I had a series of conversations about royalties today and as the evening smog settles over North Jersey, they’re starting to jell. It went something like this:
Dave and Paty Cockrum called?said they were concerned that they hadn’t received their royalty check from Marvel. “This quarter’s royalties?” I asked. “Full year’s worth,” Dave answered. “Full year?” I repeated. Hmm. How odd. I told the two that I’d call Marvel and shake the tree. “Peachy,” said Paty.
Those of you who’ve followed this thread since this column’s inception recall that Neal Adams and I ironed out a favorable settlement for the Cockrums nearly 18 months ago. If you missed the story, visit the archives and get caught up; we’ll wait right here for you?
Back? Okay?so Marvel’s deal included a royalty that I’d assumed was being paid out as regularly as my own bowel movements. Dumb assumption. But a quick call to the House of Ideas and a conversation with the right person over there put everything right again. I was assured that a proper check for the proper amount was on its way to the proper address (and if it isn’t, you can bet your Official Captain Video Decoder Ring that I’ll be screaming about it next column?)
Then I called Neal to chat about the little episode. Neal chuckled, but it wasn’t a happy chuckle. He told me Jack Kirby’s kids are still struggling to get a piece of the pie their father baked (corny analogy, yes, but try finishing a sentence that begins “struggling to get a piece of the pie that their father?” and you’ll end up with baked, too.) The part that got on Neal’s teat?even worse than Marvel “not doing the right thing”?was how poorly advised Jack’s family was. “A lawyer told Jack to sign away his rights in the first place just to get his artwork back,” he bemoaned. “Jack could have had his art without doing that. It was his art. But his lawyer didn’t care?he just wanted to settle and get his fee. Now, years later, it’s the same thing: Lawyers are telling Jack’s kids not to talk to anybody. How can you accomplish anything without talking to anybody?”
Next up, I called Johnny Romita. I was actually calling to tell him I couldn’t make it to Baltimore for his and Dick Ayers’ ACTOR signing/benefit?I’d hoped to be on hand to help out?but when John asked how Dave and Paty were holding up, I shared the royalty story. It was bittersweet for John; he’s delighted that his old pals are finally getting theirs. Sadly, he’s not getting his. No royalties for the man who designed MaryJane, the Kingpin, Wolverine, and a platoon of others for Marvel. Work for hire, they claim. Go pick cotton. But Johnny Romita isn’t complaining. He’s competing with Joe Kubert for the title Nicest Guy in Comics. Nicest Cotton Picker.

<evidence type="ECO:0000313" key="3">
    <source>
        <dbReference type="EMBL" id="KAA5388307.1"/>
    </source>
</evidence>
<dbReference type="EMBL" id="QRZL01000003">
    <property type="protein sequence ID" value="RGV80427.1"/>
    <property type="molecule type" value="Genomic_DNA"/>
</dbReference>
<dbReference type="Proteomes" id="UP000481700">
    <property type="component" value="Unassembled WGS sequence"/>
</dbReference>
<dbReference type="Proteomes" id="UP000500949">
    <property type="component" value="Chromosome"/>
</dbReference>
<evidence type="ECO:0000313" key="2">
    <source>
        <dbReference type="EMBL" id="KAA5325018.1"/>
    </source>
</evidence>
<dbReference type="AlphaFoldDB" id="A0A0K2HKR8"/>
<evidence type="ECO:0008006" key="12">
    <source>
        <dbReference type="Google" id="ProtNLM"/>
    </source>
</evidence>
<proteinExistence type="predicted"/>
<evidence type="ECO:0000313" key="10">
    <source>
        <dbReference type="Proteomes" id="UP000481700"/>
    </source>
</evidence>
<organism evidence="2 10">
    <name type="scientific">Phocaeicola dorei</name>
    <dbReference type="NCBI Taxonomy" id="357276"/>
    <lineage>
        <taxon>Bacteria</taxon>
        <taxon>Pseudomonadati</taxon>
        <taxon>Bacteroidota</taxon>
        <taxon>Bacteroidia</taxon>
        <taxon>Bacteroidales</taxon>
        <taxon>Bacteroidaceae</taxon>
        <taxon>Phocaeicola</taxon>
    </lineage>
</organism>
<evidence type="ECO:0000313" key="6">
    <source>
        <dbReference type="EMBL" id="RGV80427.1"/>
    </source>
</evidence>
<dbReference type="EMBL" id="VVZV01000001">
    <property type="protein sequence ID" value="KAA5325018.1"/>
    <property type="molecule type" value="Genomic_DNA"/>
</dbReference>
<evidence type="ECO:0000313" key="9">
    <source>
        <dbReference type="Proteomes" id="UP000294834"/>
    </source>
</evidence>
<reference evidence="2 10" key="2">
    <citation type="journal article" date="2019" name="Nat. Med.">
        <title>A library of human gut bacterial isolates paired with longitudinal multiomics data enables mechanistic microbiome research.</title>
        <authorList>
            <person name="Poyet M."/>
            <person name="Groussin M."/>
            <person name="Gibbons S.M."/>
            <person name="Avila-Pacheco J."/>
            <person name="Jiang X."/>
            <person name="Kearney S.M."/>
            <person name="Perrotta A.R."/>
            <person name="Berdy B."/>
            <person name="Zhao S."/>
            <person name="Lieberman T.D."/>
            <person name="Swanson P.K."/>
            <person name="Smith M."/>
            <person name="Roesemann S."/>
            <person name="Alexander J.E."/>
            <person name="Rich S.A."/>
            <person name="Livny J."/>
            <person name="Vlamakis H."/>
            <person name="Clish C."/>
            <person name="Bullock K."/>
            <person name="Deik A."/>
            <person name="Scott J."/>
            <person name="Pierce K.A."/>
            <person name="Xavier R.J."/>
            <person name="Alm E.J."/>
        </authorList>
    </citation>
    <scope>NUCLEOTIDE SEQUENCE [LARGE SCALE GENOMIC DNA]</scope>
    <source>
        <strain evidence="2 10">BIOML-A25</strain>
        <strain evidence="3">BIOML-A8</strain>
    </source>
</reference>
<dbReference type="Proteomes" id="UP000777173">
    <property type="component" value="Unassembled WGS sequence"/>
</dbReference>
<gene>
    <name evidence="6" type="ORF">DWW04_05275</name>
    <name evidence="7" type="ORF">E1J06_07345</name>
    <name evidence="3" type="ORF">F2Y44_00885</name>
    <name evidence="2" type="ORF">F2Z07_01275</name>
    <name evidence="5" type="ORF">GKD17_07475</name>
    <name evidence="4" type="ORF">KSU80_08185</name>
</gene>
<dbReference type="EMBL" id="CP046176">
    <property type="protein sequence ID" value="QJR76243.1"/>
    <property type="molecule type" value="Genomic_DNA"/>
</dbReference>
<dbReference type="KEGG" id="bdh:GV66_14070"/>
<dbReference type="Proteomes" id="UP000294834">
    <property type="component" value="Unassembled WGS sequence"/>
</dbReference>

As usual, John ended the conversation on a high note. I can’t remember how he signed off, but I said, “Nifty” and we hung up. Then I thought, nifty? Did I just say nifty? So I called Casa Ellison and Susan picked up.
“I think he’s on deadline,” she said. “Should I buzz him anyway?”
“No, no,” I said, never ever wanting to risk that. You’re better off attempting to butt-fuck Paris Hilton’s guard dog. “I’m just irked because that archaic word nifty slipped into my vocabulary again.”
“That would be Harlan’s doing,” she said. “Wait a minute?here he comes now…”
Harlan and I chatted about the royalty thing. He had a different take. “I can’t get myself worked up about this,” he said. “Jack made a bad deal and that’s it. He’s gone now. It’s over? These are all terrific people, but they shouldn’t be amateurish about their profession?they can’t say, ‘Oh, I’m just happy to see my name in print’ because that’s all they’ll get! So what did you name the baby?”
“Izzy,” I said.
“Think that’s Jewish enough?”
“I wanted to set him up in the event that the Bug and Meyer Mob ever make a comeback.”
“Better chance of WASPS resettling New Orleans,” said Harlan.
I told him about a call I recently received asking me to stage a benefit auction for yet another artist down on his luck. I didn’t know the guy who called me. Never heard of the artist either. I suggested that the guy calling me stage the benefit himself. I’m trying to find another profession.
“Aren’t we great?” asked Harlan.
“Peachy,” I said.
Then I thought, peachy? Did I just say peachy?
© 2004, Clifford Meth